Young demonstrators welded shut the provincial headquarters of the ruling Baath party in the mostly Druze city of Suweida in south-west Syria, opposition sources said on Sunday, as protests against President Bashar Al Assad continued, in the strongest challenge to his rule in years.
In Damascus, the authorities arrested on the weekend a public servant who criticised the president on social media for what he describes as amassing a fortune while the rest of the country is in economic ruin, sources said.
Ayman Fares, an Alawite government worker became popular over the past several weeks after criticising on Facebook Mr Al Assad's management of the country.
“I congratulate you for having turned an ordinary citizen into a fugitive,” Mr Fares said in a video shortly before he was arrested. He was addressing Mr Assad.
"I don't blame you. I blame more the United Nations. Let them come and see the rights in Syria, the prisons and the underground cells in the security branches."
The street movement in the governorate of Suweida on the border with Jordan started last week after the authorities increased fuel prices sharply.
Current unrest in Syria, and renewed dissent elsewhere, signal difficulties in the president’s quest to consolidate his power, especially following his readmition to the Arab league in May.
Photos and video footage tweeted by Suwayda24 network of citizen journalists showed young men blocking a road in central Suweida with burning tires and rocks, leading to the city’s main square, where another daily demonstration took place.
They also used welding equipment to close the main gate of the Suweida headquarters of the Arab Socialist Baath party, which Mr Al Assad heads.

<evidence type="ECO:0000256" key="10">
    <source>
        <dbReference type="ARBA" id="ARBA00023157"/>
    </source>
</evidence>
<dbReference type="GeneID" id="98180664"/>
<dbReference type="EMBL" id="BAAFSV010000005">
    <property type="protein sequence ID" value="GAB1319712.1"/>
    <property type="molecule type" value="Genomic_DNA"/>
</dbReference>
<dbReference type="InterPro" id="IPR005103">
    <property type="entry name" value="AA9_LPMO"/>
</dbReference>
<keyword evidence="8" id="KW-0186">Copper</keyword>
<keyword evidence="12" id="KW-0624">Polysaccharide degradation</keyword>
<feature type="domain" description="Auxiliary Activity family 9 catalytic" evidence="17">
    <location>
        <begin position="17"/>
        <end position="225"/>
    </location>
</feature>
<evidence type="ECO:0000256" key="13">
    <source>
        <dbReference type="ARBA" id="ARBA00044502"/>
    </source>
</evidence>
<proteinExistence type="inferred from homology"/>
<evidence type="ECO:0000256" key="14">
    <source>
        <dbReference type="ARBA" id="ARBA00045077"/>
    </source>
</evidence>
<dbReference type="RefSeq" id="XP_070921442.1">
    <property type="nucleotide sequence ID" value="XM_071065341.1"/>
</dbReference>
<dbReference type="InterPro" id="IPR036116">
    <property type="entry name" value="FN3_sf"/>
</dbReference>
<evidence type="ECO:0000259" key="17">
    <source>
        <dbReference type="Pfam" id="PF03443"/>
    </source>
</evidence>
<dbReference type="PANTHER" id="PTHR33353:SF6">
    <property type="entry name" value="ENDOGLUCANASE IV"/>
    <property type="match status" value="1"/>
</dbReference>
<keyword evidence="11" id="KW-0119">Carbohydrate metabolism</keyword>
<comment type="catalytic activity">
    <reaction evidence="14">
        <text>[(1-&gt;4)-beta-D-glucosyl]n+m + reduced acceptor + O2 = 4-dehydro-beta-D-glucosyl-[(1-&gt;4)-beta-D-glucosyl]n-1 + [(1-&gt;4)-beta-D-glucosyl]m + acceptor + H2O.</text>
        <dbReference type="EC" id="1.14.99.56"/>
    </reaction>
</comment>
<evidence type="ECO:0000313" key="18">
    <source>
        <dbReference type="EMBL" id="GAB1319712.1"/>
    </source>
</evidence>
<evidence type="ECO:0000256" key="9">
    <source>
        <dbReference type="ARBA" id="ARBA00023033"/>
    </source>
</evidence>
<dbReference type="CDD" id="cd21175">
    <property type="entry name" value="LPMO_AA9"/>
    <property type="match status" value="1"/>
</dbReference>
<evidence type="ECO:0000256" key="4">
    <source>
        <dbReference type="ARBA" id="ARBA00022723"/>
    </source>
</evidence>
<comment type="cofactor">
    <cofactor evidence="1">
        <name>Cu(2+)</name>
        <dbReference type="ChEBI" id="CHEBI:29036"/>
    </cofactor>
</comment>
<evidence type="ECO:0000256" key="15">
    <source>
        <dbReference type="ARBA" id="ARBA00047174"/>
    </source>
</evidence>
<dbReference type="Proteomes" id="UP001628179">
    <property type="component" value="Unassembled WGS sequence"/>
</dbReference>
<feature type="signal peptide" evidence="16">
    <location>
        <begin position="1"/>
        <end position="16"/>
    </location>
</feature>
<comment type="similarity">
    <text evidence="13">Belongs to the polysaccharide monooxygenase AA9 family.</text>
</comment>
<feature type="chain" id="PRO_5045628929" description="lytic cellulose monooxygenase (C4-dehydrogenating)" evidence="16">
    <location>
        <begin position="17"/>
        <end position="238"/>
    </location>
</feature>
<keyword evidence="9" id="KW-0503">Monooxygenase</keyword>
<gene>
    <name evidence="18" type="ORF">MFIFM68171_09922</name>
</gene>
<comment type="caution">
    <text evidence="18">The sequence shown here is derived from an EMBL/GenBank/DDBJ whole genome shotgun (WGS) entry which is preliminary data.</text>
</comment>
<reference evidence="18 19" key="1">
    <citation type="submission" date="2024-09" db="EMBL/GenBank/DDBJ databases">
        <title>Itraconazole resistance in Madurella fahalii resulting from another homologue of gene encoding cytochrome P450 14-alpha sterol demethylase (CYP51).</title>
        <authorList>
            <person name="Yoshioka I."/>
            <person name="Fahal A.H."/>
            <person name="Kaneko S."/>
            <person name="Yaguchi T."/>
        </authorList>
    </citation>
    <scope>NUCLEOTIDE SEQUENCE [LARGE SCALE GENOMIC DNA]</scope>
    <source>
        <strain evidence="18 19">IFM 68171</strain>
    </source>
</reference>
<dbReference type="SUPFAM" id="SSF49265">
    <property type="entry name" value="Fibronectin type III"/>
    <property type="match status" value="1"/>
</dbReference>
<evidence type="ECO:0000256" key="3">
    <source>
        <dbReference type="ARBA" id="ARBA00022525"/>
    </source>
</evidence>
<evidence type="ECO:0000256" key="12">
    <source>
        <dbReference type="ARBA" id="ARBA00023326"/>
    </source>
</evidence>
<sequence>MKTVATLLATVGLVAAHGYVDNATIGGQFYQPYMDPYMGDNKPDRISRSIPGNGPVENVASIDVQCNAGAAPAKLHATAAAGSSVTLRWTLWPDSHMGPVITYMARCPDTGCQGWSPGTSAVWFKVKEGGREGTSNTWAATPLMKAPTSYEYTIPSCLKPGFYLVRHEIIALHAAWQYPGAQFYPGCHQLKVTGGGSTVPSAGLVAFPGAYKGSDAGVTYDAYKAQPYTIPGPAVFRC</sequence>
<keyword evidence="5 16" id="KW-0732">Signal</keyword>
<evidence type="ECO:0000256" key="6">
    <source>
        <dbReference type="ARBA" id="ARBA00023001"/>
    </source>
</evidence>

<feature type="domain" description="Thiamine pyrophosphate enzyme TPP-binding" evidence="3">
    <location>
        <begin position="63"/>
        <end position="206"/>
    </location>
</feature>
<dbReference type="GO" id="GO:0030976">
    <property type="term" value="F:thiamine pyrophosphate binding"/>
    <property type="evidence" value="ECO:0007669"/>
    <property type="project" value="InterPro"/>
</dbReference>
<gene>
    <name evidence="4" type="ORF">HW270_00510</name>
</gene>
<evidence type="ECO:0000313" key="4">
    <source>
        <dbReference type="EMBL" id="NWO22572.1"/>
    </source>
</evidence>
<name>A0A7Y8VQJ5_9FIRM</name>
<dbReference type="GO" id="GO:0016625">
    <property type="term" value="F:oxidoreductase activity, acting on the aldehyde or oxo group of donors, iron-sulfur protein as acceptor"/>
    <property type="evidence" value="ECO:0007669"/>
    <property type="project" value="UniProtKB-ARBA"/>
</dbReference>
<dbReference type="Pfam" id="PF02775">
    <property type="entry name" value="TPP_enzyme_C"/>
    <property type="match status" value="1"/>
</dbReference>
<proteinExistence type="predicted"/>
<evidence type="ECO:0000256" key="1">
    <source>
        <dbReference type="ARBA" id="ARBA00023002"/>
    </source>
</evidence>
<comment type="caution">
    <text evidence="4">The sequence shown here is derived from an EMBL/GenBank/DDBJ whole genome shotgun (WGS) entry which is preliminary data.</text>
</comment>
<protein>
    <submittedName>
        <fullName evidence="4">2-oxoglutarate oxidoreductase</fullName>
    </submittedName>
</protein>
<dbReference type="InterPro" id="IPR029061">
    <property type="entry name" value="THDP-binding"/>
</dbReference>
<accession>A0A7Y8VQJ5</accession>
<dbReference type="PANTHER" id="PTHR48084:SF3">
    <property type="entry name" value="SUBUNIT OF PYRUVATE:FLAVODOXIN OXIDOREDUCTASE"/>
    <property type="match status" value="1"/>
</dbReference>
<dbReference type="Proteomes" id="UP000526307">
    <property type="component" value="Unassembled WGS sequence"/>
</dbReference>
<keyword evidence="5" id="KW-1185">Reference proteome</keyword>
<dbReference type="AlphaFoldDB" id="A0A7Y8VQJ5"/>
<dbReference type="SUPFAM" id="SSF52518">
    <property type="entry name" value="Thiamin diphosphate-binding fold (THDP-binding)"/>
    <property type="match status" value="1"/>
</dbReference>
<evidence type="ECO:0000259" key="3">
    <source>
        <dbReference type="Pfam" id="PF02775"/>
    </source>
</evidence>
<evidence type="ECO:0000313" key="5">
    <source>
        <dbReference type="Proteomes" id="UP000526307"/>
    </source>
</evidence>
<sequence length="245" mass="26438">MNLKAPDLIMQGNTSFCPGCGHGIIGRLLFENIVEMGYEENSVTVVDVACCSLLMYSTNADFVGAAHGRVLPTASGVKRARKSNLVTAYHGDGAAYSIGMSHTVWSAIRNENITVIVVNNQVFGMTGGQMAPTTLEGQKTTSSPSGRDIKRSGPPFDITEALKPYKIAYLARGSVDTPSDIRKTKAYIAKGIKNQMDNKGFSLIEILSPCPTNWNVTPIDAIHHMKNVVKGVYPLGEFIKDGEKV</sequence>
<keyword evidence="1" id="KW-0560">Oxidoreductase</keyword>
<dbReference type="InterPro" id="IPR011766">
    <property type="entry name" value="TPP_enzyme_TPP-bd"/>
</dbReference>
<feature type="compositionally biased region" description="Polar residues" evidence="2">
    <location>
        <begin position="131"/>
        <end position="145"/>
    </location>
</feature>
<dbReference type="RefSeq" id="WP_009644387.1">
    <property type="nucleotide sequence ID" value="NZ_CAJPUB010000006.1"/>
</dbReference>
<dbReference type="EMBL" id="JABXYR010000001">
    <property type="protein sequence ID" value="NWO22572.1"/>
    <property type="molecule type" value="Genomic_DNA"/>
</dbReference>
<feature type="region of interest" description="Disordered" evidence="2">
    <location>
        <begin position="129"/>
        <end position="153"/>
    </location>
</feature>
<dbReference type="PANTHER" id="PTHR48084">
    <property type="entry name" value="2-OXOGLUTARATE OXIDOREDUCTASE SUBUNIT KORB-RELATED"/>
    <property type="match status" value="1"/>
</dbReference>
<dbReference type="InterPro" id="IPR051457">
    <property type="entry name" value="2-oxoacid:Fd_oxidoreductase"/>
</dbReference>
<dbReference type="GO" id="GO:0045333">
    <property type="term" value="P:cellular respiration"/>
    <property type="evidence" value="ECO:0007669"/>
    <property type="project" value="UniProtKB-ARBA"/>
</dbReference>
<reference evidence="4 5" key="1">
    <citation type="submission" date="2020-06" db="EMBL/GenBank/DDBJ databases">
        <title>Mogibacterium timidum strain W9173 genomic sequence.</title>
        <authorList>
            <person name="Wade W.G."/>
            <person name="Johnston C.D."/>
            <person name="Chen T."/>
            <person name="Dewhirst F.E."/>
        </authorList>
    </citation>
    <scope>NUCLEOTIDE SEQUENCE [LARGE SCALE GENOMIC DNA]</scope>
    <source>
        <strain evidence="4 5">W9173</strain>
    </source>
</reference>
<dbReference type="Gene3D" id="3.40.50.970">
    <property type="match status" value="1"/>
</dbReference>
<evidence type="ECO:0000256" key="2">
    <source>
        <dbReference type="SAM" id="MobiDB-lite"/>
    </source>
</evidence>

One demonstrator carried a drawing of Mr Al Assad with the word "dictator".
“The demonstrations and strike are becoming more organised,” said an opposition figure in Amman, who is in contact with Suweida. He was referring to a strike that has spread throughout the area and shut down most of the government.
Balance of power
For most of the civil war, a balance between pro- and anti-Assad militia has held in Suweida
The war broke out after authorities used force to suppress the 2011 uprising against Mr Al Assad's rule. The president, who belongs to the Alawite sect, inherited power form his father, Hafez Al Assad, in 2000.
A sharp economic crisis in the last three years appears to be chipping away at the religious and ethnic alliance that played a crucial role in helping Mr Al Assad maintain his seat of power in Damascus, observes say. The alliance comprises Alawite, Druze, Christians and other minorities, and of affluent people from the majority Sunni sect.
The economic crisis in the regime areas deepened as the economy in neighbouring Lebanon continued its melt down. Since the two countries became independent of France in the 1940s, Lebanon has been the deposit house for Syria, and its economic lungs.
But unlike the 2011 revolt, which increasingly turned more religious as the authority cracked down on the mostly Sunni protests, the Suweida unrest is imbued with a secular tradition. The religious leaders of Syria's Druze community, however, have broadly supported the demonstrators.
"Bashar, Bashar, the Syrian people will not be humiliated,” women in Suweida's main square chanted on Sunday.
The Alawites, especially inhabitants of the sect's coastal heartland, provided the bulk of troops supporting Mr Al Assad in the war. A large number of which have been killed.
Wael Alwan, head of information at the Jusoor information centre in Istanbul, said massive depreciation in the value of the Syrian pound in last three years, is making even hardcore supporters of Mr Assad question his ability to deliver.
He said an Arab rapprochement with Mr Assad this year had bought the president time in that his supporters thought it would bring material gain, which did not happen.
The currency is trading at 14,000 Syrian pounds to the dollar, compared to 50 pounds to the dollar in March 2011. In May this year, when Mr Assad attended an Arab League summit for the first time in more than a decade, the pound was trading at 10,000 to the dollar.
"With the Arab normalisation reaching almost dead-end, the regime's economic disasters are coming to roost," Mr Alwan said.